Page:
Situated a short drive east of Faro airport in the eastern Algarve, Olhão is a pretty fishing port reminiscent of the typical North African villages found across the sea in Morocco, Tunisia and Libya. Distinctly Moorish in appearance, it is a striking place of singular beauty and strangeness in the heart of Portugal’s most popular holiday region.
At the end of the 18th century, Olhão was no more than a gathering of fishermen’s huts sprawling onto the beach, but its prosperity changed dramatically during the terrible sieges of Cadiz and Gibraltar when the town’s boatmen took the opportunity to offer their services to besiegers and the besieged alike.
With the many gold coins they earned by this method, the local fishermen replaced their huts with fine houses topped by a spacious veranda accessed via an outdoor stairway to provide a cool sleeping area on hot summer nights. They carefully whitewashed their walls and indulged in the luxury of adding ornamental blue and yellow stripes to emphasize the intersections of walls and framework of the doors.
In that manner, a cubist town was born and today Olhão is still remarkable for its dazzling white buildings and tall palm trees clustered in the many scented squares and gardens.
Interestingly, it was the scene of a historic uprising against the French garrison in 1808 during the Peninsular War. Following the French departure, the local fishermen sent a small vessel known as a caíque across the Atlantic to Brazil to transmit the news to the exiled King João VI, who later granted them a town charter.
The best view over the town is from the top of the bell tower of the Baroque Nossa Senhora do Rosário parish church, built on the Praça da Restauração between 1681 and 1698. At the back of the church is the tiny chapel of Nossa Senhora dos Aflitos where fishermen’s wives traditionally prayed (and some still do) for the safe return of their husbands.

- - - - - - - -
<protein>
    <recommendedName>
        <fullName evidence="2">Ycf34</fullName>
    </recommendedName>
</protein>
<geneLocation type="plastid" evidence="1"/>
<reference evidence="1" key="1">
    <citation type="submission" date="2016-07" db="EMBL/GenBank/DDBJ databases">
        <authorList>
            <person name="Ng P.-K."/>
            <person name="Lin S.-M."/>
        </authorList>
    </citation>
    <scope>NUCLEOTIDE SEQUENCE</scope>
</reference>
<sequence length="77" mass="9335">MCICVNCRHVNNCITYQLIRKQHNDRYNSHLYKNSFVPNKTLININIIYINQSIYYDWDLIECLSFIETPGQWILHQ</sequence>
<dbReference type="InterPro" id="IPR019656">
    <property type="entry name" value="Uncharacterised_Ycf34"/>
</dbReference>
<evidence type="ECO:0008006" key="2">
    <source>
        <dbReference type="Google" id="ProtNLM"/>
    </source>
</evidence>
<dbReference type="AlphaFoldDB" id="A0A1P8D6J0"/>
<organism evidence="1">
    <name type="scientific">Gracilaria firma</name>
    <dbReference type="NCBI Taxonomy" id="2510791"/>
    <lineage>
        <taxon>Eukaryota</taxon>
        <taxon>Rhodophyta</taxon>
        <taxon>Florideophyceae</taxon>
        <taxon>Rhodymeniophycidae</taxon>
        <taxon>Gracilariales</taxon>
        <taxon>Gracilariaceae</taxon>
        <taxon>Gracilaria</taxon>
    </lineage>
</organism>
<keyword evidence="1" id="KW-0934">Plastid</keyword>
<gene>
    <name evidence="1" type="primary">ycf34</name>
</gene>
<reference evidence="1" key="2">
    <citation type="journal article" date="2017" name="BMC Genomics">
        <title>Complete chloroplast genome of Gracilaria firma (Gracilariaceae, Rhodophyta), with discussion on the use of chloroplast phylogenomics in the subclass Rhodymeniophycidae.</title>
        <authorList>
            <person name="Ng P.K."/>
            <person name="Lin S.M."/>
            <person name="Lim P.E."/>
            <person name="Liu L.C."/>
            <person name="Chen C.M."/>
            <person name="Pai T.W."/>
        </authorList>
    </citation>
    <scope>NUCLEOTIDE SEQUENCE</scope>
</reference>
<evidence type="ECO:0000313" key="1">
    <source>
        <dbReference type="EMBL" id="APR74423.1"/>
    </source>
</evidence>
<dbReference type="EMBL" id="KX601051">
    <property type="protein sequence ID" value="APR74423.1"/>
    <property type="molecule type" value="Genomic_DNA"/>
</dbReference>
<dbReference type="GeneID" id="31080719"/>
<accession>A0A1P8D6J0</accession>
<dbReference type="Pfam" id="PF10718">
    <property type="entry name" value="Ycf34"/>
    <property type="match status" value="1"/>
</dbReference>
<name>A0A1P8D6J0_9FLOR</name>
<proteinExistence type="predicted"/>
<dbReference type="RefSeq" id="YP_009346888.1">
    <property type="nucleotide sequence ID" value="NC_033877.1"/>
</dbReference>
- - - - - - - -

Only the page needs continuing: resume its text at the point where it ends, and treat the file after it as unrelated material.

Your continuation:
From there, the narrow, pedestrianized streets of the old quarter wind down to the waterfront where the marketplace can be found. Early morning is the best time to visit this lively waterfront fish market where the daily catch is noisily auctioned, providing an entertaining spectacle for tourists.
Ferries and water taxis link Olhão to the idyllic offshore beaches of Armona, Deserta, Culatra and Farol, which form part of the surrounding sandbank known as the ilhas (islands).
Ranked among the best beaches in Portugal, the two islands easiest to reach from Olhão are Armona to the east and Culatra to the south, both a 20-30 minute boat trip away. The stretch of water between the islands and the mainland is warm and sheltered with bars and restaurants a common feature along the shoreline.
Forming part of the Ria Formosa Natural Park, Quinta de Marim located 1 km east of Olhão’s busy harbour is a protected area featuring a variety of flora and fauna. An exhibition of agricultural and fishing techniques includes the remains of a Roman salt production plant and a rare tidal mill dating back to the Middle Ages. The area is also an established breeding ground of the web-footed Algarve water dog, a species unique to the region.
A little further east, the regional capital of Faro caters for last-minute souvenir hunters heading for the airport and those seeking cultural attractions in the form of museums and ancient monuments.